Wednesday, December 31, 2008

Celebrating Holy Days

My wife, Linda, and I have returned from visiting my family in the Palm Beach area for the last several days and I am reflecting on how blessed I am to celebrate these holy days with loved ones close by.

Before leaving for the visit, Linda and I enjoyed one of our very favorite holiday rituals: the annual candlelight service at a quaint church with an old-fashioned steeple that is straight out of a Hallmark movie.

On the way to and from the service, we waved at and chatted with friends and neighbors who live in our Mayberry-esque village of Mount Dora. And the candlelight service itself moved me with its reminiscences as it always does.

Once in Palm Beach, we took our four- and eight-year-old nieces to a matinee movie and ice cream and had the pleasure of treating my mother and father to a breakfast celebrating their fortieth wedding anniversary today.

At the close of a year filled with its share of ups and downs, it is a priceless act to recount the blessings of God, and to paraphrase a long-ago advertisement: it simply doesn’t get much better than this.

Friday, December 26, 2008

High Tech and High Touch

The toys of choice for my wife and I this Christmas were a couple of matching Nokia cell phones. The quad-band GSM world phone includes Bluetooth capability, a music player, a camera, a radio, and email functionality, among other stuff. I spent the better part of the last couple days familiarizing myself with its bells and whistles and am impressed with it. But what I am even more impressed with is the service of the local AT&T store manager.

We actually purchased the phones on sale at the Target store across the street but went to AT&T to get them activated. During the process, a store associate unnecessarily got in a hurry and sliced into my wife’s new phone with a razor blade while trying to retrieve it from the vice-like grip of its plastic packaging.

To his credit, even though we did not purchase the phones at the AT&T store, the manager not only agreed to give us a brand new phone but also allowed us to keep the damaged one for its extra battery and memory card. One does not ordinarily experience such extraordinary service, so I am seizing this opportunity to celebrate high tech stuff and high touch service.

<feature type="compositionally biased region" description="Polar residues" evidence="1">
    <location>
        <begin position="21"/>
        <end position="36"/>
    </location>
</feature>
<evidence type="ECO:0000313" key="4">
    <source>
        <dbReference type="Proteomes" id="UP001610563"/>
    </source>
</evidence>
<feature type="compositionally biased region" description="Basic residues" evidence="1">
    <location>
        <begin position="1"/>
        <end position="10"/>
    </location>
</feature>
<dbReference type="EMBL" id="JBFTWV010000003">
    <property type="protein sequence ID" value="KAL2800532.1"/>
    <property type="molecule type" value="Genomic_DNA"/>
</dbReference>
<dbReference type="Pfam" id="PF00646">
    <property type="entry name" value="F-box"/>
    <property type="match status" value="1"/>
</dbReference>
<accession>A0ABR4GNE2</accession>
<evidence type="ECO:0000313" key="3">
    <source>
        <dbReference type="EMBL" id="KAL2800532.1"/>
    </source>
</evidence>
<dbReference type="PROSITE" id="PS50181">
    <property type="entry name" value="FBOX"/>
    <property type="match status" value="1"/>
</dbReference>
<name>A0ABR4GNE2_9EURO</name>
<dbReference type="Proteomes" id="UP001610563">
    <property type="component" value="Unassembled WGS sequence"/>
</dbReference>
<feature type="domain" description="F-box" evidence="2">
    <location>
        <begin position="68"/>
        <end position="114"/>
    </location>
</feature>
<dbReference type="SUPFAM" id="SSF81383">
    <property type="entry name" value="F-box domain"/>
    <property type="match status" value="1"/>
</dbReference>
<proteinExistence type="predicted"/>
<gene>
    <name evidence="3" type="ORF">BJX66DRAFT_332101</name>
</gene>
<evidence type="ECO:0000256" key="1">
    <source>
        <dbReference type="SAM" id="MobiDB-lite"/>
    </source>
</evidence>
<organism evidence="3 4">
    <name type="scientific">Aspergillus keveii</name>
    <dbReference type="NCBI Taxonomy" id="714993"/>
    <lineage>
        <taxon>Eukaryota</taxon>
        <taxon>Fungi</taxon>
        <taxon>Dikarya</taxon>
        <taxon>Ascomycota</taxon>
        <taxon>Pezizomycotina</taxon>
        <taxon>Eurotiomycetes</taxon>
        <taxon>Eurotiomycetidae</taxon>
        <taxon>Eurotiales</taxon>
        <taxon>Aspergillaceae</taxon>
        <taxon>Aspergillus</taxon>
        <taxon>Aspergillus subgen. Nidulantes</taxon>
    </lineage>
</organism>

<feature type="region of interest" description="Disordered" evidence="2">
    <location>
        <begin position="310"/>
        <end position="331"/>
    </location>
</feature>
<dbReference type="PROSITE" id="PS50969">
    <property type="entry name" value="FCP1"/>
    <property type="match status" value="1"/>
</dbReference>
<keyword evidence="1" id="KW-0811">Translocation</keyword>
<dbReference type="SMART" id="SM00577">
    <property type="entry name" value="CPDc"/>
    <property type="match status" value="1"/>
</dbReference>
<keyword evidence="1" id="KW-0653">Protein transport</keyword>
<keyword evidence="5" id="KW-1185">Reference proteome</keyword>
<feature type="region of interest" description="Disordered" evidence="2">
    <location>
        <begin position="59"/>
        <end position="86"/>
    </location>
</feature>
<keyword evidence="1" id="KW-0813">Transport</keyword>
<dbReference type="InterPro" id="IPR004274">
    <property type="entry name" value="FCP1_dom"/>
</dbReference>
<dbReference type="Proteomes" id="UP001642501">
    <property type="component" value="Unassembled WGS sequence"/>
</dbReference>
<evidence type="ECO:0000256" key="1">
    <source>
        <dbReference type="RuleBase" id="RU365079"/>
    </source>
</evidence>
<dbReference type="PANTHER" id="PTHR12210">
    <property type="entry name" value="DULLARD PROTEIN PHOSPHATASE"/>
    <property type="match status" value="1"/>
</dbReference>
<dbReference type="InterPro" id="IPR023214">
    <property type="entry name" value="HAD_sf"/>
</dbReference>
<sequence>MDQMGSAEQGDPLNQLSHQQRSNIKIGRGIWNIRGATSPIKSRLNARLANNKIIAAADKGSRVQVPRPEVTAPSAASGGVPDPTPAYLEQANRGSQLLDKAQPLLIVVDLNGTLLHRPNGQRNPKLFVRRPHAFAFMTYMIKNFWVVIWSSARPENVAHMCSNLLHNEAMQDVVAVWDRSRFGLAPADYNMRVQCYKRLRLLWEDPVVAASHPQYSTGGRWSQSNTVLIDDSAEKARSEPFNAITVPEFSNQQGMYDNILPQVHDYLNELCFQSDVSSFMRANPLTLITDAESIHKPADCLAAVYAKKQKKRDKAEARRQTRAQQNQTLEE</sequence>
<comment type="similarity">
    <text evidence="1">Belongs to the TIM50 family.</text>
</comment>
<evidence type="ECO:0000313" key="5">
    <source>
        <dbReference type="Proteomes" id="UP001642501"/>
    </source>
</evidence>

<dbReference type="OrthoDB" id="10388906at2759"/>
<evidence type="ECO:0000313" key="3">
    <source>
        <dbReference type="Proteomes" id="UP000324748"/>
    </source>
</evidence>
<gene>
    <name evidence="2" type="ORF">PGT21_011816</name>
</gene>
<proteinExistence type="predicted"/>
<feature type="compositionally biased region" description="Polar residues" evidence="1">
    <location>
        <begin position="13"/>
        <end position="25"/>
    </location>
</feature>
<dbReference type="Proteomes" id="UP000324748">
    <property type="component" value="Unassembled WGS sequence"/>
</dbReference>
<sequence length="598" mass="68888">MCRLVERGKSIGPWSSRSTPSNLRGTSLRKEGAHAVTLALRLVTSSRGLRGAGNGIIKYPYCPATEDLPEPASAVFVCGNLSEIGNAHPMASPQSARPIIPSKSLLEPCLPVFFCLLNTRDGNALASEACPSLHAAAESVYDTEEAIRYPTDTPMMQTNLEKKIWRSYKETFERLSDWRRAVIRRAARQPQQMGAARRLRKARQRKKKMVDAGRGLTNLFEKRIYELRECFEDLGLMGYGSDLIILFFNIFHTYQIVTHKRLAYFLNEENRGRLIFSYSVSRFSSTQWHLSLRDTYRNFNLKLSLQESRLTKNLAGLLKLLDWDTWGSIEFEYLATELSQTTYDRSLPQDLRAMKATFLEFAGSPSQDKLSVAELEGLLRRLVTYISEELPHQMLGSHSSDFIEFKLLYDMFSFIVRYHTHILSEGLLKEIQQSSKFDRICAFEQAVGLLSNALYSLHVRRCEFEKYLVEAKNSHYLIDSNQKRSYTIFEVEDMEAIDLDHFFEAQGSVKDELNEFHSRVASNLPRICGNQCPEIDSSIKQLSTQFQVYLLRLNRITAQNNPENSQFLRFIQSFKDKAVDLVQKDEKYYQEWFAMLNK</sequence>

Wednesday, November 12, 2008

Living From Your Sweet Spot

If you are like me and you long to live from your sweet spot in life, then The Truth About You: Your Secret to Success is a must-read. Among its several thought-provoking statements is this gem: “your strengths aren’t what you’re good at and your weaknesses aren’t what you’re bad at.” In other words, if you are good at something yet you feel drained while doing it, then it is a weakness rather than a strength, suggests the author.

From its sleek metallic-colored cover to its inclusion of an enhanced DVD, this latest title from bestselling business author Marcus Buckingham is designed to be an interactive learning experience, complete with a memo pad for jotting insights while reading.

At slightly more than 100 pages, the text part of the package makes for a quick read. However, the author suggests watching the DVD before reading to fully absorb the content in context. The 22-minute film features the story of a boy named Ewan who identifies his strengths by replacing three common myths with revolutionary truths.

The enclosed memo pad includes pages for writing down “I loved it” moments during the day to help identify strengths and “I loathed it” moments to help identify areas of weakness. The book naturally appeals to the college- and career-aged, but people of all ages can glean from the wisdom of its words and the meaning of its message.

Wednesday, October 29, 2008

Living Counterclockwise Too